We can further consider $\Omega_M^p\left(\operatorname{End}\left(E\right)\right)$ which maps a section in $\Omega_M^r\left(E\right)$ naturally to a section in $\Omega_M^{p+r}\left(E\right)$. By ‘naturally’ we mean that for $s\in\Omega_M^0\left(E\right)$ and a $p$-form $\alpha\in \Omega_M^p$ we have

\[\phi\left(s\otimes\alpha\right)=\phi\left(s\right)\wedge \alpha.\]

It is plausible since the endomorphism is linear. For $\phi\in\Omega_M^p\left(\operatorname{End}\left(E\right)\right)$ and $s\in\Omega_M^0\left(E\right)$, define $D\phi\in\Omega_M^{p+1}\left(\operatorname{End}\left(E\right)\right)$

\[\left(D\phi\right)s=D\left(\phi s\right)-\left(-1\right)^p\phi\left(Ds\right).\]

Now comes the curvature. The curvature $F\in\Omega_M^2\left(\operatorname{End}\left(E\right)\right)$ is defined such that for $s\in\Omega_M^0\left(E\right)$,

\[D^2s = Fs.\]

Bianchi identity follows directly that




Here we have used that acting on $\Omega_M^p\left(E\right)$, $F$ is also equivalent to $D^2$.

Frame perspective

Note that all the definitions above are geometric objects, that is, they are independent of ‘coordinates’ or ‘physical’. To make it convenient for calculation, introduce a local frame field of the vector bundle $\hat{s}_i\in\Omega_M^0\left(E\right)$ such that they are linearly independent and expand the vector bundle locally. To write explicitely the coefficients of the connection, we can define $\Gamma{^i}{_{j\mu}}$ as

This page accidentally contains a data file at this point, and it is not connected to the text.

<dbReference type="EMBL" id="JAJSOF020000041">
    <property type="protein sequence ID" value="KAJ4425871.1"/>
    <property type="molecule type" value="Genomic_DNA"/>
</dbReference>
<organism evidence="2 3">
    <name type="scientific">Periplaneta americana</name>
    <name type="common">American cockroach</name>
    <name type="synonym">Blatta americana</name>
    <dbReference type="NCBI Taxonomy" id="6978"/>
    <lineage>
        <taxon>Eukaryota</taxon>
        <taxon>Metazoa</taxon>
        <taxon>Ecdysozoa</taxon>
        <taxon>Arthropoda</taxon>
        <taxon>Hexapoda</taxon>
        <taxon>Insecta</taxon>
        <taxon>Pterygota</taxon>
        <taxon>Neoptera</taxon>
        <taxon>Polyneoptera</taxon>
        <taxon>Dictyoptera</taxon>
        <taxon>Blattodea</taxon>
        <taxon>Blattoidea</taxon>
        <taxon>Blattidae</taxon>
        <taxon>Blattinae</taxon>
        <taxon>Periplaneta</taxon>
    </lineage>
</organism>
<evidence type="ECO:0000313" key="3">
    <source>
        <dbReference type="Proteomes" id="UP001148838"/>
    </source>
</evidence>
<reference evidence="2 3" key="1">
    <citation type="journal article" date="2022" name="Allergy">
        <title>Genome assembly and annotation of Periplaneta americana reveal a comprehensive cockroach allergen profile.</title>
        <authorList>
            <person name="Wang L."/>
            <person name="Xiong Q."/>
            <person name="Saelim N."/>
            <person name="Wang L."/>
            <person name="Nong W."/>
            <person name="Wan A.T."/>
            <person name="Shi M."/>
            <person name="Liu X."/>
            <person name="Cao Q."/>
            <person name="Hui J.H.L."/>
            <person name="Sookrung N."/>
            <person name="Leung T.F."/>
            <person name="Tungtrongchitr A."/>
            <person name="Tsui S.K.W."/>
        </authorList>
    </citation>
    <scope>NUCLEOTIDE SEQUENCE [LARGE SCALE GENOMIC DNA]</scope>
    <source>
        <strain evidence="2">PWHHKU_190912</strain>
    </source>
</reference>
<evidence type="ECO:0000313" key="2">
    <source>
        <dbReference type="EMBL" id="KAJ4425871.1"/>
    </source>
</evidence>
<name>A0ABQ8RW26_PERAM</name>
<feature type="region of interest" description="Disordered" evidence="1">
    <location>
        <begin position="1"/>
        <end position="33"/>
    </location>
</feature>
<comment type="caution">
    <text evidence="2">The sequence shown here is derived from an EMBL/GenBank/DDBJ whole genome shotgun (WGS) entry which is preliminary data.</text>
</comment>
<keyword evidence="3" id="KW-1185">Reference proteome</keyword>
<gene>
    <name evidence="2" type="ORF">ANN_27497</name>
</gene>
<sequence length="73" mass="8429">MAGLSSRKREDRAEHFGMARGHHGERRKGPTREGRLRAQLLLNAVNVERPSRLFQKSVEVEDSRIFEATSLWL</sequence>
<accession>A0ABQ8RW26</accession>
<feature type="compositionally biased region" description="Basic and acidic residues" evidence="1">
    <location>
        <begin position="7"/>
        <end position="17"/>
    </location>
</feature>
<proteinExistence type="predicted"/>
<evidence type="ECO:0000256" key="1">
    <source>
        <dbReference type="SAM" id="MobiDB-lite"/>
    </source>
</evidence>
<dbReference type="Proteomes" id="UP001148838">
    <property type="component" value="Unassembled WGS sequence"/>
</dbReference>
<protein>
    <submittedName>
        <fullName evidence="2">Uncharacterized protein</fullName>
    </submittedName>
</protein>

Now we can introduce a matrix valued one-form $\omega\in\Omega_M^1\left(\operatorname{End}\left(E\right)\right)$ called connection form as

\[\omega = \Gamma{^j}{_{i\mu}}\mathrm{d}x^\mu.\]

For notational convenience, we use $s$ to refer to either a section $s=s^i\hat{s}_i\otimes \alpha\in\Omega_M^p\left(E\right)$ where $\alpha$ is a $p$-form or the vector formed by its components $s^i$. The connection is then